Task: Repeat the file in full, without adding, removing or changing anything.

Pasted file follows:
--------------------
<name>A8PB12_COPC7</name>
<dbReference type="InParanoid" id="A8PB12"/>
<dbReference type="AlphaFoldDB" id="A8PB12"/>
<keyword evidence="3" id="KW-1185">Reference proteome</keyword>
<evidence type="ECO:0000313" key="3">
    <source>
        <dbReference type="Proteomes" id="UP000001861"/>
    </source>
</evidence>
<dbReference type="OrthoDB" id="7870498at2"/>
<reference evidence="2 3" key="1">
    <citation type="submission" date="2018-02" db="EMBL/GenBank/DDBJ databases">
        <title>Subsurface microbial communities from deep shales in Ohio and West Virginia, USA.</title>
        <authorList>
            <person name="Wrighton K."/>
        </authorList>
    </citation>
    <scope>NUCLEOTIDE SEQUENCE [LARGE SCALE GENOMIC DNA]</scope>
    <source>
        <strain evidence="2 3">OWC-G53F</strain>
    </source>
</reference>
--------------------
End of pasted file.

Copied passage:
<name>A8PB12_COPC7</name>
<dbReference type="InParanoid" id="A8PB12"/>
<dbReference type="AlphaFoldDB" id="A8PB12"/>
<keyword evidence="3" id="KW-1185">Reference proteome</keyword>
<evidence type="ECO:0000313" key="3">
    <source>
        <dbReference type="Proteomes" id="UP000001861"/>
    </source>
</evidence>
<dbReference type="OrthoDB" id="7870498at2"/>
<reference evidence="2 3" key="1">
    <citation type="submission" date="2018-02" db="EMBL/GenBank/DDBJ databases">
        <title>Subsurface microbial communities from deep shales in Ohio and West Virginia, USA.</title>
        <authorList>
            <person name="Wrighton K."/>
        </authorList>
    </citation>
    <scope>NUCLEOTIDE SEQUENCE [LARGE SCALE GENOMIC DNA]</scope>
    <source>
        <strain evidence="2 3">OWC-G53F</strain>
    </source>
</reference>